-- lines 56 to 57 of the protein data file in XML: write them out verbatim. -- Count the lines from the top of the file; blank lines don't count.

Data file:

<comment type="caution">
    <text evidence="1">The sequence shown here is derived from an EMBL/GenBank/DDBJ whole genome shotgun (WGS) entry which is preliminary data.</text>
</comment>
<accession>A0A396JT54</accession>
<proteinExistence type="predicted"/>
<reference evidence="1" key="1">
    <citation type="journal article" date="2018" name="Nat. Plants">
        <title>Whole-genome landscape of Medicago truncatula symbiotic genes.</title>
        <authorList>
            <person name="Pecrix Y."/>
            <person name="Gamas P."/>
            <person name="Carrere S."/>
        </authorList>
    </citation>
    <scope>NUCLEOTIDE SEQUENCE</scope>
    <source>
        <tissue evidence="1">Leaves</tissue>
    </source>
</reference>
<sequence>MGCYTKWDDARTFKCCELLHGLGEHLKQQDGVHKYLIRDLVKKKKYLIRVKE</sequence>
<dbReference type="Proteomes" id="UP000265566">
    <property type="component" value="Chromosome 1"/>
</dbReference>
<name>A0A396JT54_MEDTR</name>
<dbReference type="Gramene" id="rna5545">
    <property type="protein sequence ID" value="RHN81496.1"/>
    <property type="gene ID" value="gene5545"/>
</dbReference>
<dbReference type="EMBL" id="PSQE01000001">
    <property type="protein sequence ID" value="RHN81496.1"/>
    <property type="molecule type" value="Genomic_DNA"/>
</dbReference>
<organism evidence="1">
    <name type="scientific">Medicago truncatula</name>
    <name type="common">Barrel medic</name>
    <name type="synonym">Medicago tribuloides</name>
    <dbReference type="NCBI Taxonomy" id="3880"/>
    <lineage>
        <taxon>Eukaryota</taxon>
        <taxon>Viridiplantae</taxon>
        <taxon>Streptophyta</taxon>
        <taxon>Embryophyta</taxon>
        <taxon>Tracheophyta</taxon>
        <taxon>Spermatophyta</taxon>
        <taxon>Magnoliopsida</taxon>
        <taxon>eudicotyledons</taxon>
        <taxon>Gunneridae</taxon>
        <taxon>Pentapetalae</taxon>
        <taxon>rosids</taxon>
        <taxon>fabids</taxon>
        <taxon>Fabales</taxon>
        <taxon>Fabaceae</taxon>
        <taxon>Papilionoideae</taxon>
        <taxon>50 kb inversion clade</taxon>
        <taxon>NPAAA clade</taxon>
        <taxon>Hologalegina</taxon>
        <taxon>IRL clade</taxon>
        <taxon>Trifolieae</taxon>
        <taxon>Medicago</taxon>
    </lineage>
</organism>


        <taxon>Hologalegina</taxon>
        <taxon>IRL clade</taxon>